Texas tuner John Hennessey created the 1,000 horsepower Exorcist and a 605-hp VelociRaptor 6x6 pickup truck, but there's a line even he won't cross.
It's the Ford GT.
Hennessey told Motor Authority in his "qualified opinion" a V-8 engine simply won't fit in the current Ford GT supercar.
Hennessey owns a 2018 GT, so it's not as if he hasn't popped the engine cover behind the passenger compartment with a tape measure in hand. It's a car that is "near and dear to my heart," he said.
From a visual standpoint and the driving experience Hennessey said the new GT checks all the right boxes, but if it had a V-8 it could be just that much better.
Hennessey has built a living around engine swaps, big motors, and huge power numbers, but he doesn't see a V-8 fitting into the engine bay of the Ford GT without radically altering the car's bodywork, including its unique flying buttresses. Those design cues were realized by Ford's engineers as part of the aerodynamics to go out and win Le Mans, and they paid off. The GT won the 24 Hours of Le Mans its first year back.
2018 Ford GT
Ford simply didn't leave enough room for Hennessey to squeeze a V-8 such as a blown 5.0-liter or 5.2-liter unit from Ford's parts bin without destroying its distinctive styling, Hennessey said.
Nick Terzes, an engineering supervisor on the Ford GT program, said that's intentional. Shoehorning a V-8 into the GT is "not even something I've considered," he said.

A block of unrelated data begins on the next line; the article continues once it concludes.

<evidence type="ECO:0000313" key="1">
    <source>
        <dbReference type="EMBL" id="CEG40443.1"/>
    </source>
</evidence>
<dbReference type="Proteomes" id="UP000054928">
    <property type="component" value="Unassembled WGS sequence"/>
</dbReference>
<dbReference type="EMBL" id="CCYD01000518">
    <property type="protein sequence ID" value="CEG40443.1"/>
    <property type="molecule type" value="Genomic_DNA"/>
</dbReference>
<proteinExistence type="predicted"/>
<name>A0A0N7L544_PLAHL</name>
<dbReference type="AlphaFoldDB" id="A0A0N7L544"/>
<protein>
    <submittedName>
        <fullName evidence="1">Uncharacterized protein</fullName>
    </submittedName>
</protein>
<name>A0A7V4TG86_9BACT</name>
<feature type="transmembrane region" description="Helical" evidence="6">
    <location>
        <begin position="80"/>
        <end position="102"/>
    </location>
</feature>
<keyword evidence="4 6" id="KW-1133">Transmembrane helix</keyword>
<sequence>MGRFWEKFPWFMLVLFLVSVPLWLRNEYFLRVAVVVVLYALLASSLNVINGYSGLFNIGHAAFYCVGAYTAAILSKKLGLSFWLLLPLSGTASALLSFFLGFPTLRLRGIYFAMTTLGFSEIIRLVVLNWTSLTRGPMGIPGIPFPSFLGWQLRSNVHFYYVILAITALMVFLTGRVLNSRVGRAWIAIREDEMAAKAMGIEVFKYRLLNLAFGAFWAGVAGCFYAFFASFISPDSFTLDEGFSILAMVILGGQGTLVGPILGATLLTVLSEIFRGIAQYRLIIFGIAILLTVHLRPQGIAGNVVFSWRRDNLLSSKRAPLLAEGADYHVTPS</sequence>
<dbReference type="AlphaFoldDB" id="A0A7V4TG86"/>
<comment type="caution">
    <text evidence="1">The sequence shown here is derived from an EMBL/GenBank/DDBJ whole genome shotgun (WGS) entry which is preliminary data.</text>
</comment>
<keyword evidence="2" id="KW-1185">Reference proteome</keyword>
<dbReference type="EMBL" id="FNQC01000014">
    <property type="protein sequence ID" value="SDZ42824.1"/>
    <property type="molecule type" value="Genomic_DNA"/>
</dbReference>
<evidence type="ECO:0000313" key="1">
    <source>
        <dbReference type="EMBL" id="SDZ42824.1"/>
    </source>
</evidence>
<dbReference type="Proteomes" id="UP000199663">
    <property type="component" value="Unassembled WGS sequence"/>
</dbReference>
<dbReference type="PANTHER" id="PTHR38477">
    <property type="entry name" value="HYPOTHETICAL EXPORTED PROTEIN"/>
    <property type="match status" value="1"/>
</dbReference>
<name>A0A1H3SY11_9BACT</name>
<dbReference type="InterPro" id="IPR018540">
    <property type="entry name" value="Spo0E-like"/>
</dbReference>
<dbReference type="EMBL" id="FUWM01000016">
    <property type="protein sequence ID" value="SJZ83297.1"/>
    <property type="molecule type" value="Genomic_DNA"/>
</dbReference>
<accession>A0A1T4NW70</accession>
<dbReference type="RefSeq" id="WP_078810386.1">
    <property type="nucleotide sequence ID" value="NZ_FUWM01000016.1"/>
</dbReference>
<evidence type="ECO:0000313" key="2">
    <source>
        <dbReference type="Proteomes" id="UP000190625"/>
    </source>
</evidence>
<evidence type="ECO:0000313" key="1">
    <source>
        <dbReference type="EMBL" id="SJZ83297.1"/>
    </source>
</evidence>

Unlike a sedan or mainstream crossover SUV, supercars are engineered around specific parameters and not a wide range of engines that may go underhood during the model's lifetime. The timeline to design, build, develop, and test the GT, and the race car variant, was tight. Terzes told Motor Authority that Ford focused on its 3.5-liter twin-turbo V-6 and that Le Mans rules meant that the automaker never explored the possibility of fitting a V-8 engine.
Terzes said that Ford's goal was to have a powertrain with the best chance of winning, meaning that race fuel economy, packaging, performance, and durability were all factors. Ford's marketing team probably wasn't too upset that the V-6 is used in the automaker's other products, either. Race on Sunday, sell on Monday is still a viable justification for motorsports.
Hennessey agrees that the V-6 is part of the GT's identity.
"If a customer came to me with a bag of a million dollars and said, "Would you put a V-8 in the back of my Ford GT?' I won’t do it," he laughed.